Take the 2-minute tour ×
Stack Overflow is a question and answer site for professional and enthusiast programmers. It's 100% free, no registration required.

I've just moved over from my own MVC framework to a community supported one (CodeIgniter). I'm just converting my sessions over to the CodeIgniter functions and am noticing that they, by default, store the session data in an encrypted cookie. The alternative they offer are database sessions but not server-side file sessions like the native PHP library.

Now on my site, I will be building a secure backend panel so an encrypted cookie doesn't seem like the smart option but I don't particually want to have to connect to my database unnecessarily as it's not very fast (shared hosting).

I'm wondering what the reasoning behind them not supporting native sessions would be and whether database sessions or server-side file sessions are generally regarded as the better option.

Thanks.

share|improve this question

1 Answer 1

up vote 11 down vote accepted

Basically, to store the session's data, people generally use one of three solutions :

  • files (the default)
  • database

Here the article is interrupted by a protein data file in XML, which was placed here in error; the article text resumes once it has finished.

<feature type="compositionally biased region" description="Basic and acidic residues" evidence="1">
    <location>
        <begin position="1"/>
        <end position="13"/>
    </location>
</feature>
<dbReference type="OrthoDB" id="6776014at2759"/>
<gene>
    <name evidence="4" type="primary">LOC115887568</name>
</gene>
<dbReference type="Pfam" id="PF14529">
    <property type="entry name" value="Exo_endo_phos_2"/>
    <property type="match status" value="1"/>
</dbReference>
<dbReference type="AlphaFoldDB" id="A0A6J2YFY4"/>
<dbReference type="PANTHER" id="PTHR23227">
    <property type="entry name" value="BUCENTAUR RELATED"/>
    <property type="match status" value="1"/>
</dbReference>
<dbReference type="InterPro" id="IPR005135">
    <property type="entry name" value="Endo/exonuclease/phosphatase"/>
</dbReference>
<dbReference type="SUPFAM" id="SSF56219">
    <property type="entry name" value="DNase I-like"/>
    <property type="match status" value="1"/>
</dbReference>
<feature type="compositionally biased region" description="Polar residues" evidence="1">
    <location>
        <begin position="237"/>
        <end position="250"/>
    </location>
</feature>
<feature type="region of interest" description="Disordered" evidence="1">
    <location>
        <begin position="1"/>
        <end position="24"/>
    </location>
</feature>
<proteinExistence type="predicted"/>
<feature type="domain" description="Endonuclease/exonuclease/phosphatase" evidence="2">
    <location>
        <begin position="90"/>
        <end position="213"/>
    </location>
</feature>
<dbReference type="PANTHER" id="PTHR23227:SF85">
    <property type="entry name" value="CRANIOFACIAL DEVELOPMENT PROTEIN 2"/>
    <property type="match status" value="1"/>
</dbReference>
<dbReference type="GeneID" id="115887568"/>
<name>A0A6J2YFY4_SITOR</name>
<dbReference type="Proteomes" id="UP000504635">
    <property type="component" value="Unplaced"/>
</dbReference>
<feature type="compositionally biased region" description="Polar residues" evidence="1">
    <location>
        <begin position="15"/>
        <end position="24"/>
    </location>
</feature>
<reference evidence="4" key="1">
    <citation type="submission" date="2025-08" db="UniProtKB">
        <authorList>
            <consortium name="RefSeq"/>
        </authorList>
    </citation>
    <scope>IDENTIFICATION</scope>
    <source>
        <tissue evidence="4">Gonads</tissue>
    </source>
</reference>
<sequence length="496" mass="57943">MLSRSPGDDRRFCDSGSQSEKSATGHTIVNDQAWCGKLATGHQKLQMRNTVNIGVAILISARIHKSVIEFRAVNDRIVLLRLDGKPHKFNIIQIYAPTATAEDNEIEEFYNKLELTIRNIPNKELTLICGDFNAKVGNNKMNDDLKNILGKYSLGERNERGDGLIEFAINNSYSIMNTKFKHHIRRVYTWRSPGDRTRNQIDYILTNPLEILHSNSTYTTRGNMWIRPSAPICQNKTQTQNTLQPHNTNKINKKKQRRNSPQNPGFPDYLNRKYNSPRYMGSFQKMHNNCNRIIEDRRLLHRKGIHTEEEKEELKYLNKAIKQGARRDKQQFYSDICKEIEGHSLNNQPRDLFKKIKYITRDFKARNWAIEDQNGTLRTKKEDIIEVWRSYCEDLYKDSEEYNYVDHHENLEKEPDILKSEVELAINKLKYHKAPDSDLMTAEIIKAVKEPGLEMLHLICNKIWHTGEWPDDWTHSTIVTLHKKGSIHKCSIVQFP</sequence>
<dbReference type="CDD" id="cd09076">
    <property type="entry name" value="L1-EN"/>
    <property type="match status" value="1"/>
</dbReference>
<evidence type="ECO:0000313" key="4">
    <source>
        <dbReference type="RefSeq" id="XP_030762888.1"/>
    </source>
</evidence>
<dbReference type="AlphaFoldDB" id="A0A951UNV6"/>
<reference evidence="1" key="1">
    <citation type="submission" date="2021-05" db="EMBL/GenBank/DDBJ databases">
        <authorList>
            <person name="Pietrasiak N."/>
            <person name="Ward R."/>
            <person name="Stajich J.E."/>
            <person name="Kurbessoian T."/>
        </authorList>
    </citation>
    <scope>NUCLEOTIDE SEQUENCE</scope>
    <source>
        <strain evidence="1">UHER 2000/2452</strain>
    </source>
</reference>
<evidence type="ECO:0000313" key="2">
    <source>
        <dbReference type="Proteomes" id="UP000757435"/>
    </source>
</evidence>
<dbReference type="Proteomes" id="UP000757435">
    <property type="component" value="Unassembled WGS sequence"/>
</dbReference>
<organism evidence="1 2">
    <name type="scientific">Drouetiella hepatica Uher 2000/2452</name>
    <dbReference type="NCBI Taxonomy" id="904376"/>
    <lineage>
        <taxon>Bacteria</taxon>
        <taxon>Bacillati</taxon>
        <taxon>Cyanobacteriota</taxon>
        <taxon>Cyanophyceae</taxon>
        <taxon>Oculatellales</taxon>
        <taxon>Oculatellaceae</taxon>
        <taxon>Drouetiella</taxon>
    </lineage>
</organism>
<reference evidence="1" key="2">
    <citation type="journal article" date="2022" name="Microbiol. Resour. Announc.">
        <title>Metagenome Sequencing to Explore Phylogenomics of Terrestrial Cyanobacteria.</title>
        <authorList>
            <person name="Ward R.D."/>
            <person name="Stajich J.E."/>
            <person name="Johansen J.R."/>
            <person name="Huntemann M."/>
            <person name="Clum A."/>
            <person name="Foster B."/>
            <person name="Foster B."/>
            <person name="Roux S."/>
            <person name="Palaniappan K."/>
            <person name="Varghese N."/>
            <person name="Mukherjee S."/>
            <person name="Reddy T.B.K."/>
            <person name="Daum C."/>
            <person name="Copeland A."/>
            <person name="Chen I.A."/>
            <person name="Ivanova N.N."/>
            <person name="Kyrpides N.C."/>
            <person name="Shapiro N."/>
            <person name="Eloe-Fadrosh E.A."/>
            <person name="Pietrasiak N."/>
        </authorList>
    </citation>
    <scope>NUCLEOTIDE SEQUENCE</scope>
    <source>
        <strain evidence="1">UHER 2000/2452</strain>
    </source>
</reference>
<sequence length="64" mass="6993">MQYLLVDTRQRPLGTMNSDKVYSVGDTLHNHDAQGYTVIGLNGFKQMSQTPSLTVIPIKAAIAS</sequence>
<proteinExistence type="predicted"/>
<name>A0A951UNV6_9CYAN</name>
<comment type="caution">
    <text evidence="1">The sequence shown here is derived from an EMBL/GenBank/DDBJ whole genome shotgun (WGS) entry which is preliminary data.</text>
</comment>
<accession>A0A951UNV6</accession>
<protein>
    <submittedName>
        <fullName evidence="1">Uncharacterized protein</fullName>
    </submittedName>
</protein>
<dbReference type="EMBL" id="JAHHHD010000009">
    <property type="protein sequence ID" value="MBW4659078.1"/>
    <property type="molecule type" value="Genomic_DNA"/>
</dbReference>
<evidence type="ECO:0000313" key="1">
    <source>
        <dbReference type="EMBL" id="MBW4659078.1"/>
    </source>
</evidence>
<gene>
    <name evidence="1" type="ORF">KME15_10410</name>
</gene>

• memcached

Files is the most used, as it's the default -- and it works perfectly fine in most cases -- but there's at least one situation in which it doesn't work : when you have several servers, and your users are load-balanced on those (i.e. when 1 user is not always on the same server).

In that kind of situation, having a central/shared place to store the sessions is necessary -- and databases fit that description ; and are easy to setup, too -- and PHP applications generally work with a database.

And as databases don't scale that well, especially for writes, you sometimes use, instead, something like memcached : a mecanism that stores data in RAM (faster), accross as many servers as you want/need (scales well).


What solution should you use ?

Well, in which of those situations are you ?

  • Files are OK, at least as long as one user is always on the same server
  • If you need a database for your application, you can store sessions in the database : no need for any additionnal setup (For example, Drupal does this, by default).
  • memcached needs more setup, but is probably the best solution if you have really heavy traffic...
share|improve this answer

Your Answer

 
discard

By posting your answer, you agree to the privacy policy and terms of service.

Not the answer you're looking for? Browse other questions tagged or ask your own question.